Co-op makes things even more interesting, since you’re then talking about two separate parties of allies. That’s right, you don’t share a common pool of talent in co-op – nope, everyone has to make do on their own. How to play things right, so that you get the best characters for yourself and yet your partner still has the raw numbers and talent that they can be of use? Or is there a plan for one person to grab all the characters and hoard them, while the other person hurls their characters around recklessly? Both viable strategies, and believe me you’ll need those. In Gain Ground the early levels are easy, so make good use of them to build up your team(s) for the upcoming punishment in the latter stages. The more characters you can bring forward the better your chances in the final battles. There are some characters whose usefulness is limited early on, but whose unique abilities can wreak devastation (the good kind, my kind) later on.

Gain Ground is a deeply satisfying, uniquely designed game. Perfectly encapsulates that arcade philosophy of easy to pick up, hard to master.

Besting Gain Ground is like scaling a mountain. The climb only gets tougher as you continue so gather your resources and learn all you can early on. I have a feeling the Sega Ages version coming for Switch, which is based on the arcade version, is going to be a challenging, steep journey. The Megadrive game is tough to beat even on Easy, and I’m not sure if we ever made it to the end on Normal. Co-op should ease that a bit, especially now with the potential to have three capable players. (Or perhaps even one capable player – me – and two unwilling scapegoats – my drafted partners.) We shall see.

All I know is I am hella excited for early Feb when this finally releases internationally. If you have a Japanese eShop account on the Switch, congratulations, and more importantly what are you waiting for?! This is already available! And in English! No idea what the hold up is with these Sega Ages games leaving Japan; one more way Sega are remaining faithful to the retro experience!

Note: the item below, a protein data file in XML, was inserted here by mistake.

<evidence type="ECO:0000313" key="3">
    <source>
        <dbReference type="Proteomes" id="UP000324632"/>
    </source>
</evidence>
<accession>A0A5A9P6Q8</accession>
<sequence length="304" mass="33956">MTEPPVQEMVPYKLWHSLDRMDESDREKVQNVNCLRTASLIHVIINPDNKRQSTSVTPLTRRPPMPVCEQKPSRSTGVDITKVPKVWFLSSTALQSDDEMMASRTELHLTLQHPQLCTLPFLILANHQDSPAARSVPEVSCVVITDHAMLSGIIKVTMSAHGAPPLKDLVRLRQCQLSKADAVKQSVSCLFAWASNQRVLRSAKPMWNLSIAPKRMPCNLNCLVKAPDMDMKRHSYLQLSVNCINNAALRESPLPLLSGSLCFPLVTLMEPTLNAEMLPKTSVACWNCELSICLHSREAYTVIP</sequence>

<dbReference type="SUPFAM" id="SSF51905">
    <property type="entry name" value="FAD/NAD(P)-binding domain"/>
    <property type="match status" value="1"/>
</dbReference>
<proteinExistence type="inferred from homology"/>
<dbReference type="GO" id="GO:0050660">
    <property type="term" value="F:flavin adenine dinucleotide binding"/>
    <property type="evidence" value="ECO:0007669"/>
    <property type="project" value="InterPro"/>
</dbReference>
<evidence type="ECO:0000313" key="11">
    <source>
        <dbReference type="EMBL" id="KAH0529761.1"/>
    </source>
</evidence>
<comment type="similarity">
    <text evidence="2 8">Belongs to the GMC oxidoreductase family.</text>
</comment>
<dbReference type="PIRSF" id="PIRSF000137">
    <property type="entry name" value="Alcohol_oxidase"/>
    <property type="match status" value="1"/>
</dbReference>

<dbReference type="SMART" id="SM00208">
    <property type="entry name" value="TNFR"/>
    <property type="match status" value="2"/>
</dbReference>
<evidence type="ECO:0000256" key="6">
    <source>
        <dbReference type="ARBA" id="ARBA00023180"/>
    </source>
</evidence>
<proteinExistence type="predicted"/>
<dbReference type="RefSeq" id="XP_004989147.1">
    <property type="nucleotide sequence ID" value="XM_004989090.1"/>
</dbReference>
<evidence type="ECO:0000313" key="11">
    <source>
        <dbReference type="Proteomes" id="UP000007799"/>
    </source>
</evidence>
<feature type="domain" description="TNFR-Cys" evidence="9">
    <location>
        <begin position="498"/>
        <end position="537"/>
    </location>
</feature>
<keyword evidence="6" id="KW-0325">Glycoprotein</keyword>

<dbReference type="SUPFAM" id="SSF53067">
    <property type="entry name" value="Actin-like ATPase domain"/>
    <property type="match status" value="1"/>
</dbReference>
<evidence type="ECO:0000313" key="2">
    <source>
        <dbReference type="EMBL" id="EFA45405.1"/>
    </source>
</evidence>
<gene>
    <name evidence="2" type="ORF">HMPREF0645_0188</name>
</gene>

I’m not the only evangelist out there for Gain Ground by the way – I refer you to others with greater eloquence than I who are also fighting this good fight.

2 comments

  1. moresleepneeded

    I have not played this game. I have never played a strategy game on a console, I usually play these games on a PC. I find these games fit the PC gameplay as the player can select and control units easily using a mouse, so I am not sure how these games are played with a console controller. Making teams made up of characters found in the level, rather than building units, seems like an unique feature. The cooperative game seems unusual, with the players having to accomplish their goal together, but control their characters independently of each other. I like that the levels can be completed two ways as the players can use a range of strategies, it also means the player can still progress to the next level if their strategy goes wrong and they have to use another tactic.
    What makes the game so difficult? Do the screenshots show entire levels? What are the tiny soldiers that can be added to the team? How can an archer fight against a robot?

    • veryverygaming

      Yes, the levels are all single screen affairs. Very useful for strategising! Those tiny soliders are the people you can rescue – I think they’re small just so as not to be confusing. The archers do indeed fight robots here! It makes no sense, but every weapon is of equal strength in Gain Ground. Keeps it simple I suppose. It is a challenging game for a few reasons… mostly it’s just the action. Your characters can only take one hit before they fall, and then they need rescuing. Rescuing a fallen characters usually means going into a dangerous spot. A few small mistakes and you can be down several team members. That, plus you need to build and maintain a strong team throughout the game or you’ll never survive the final levels.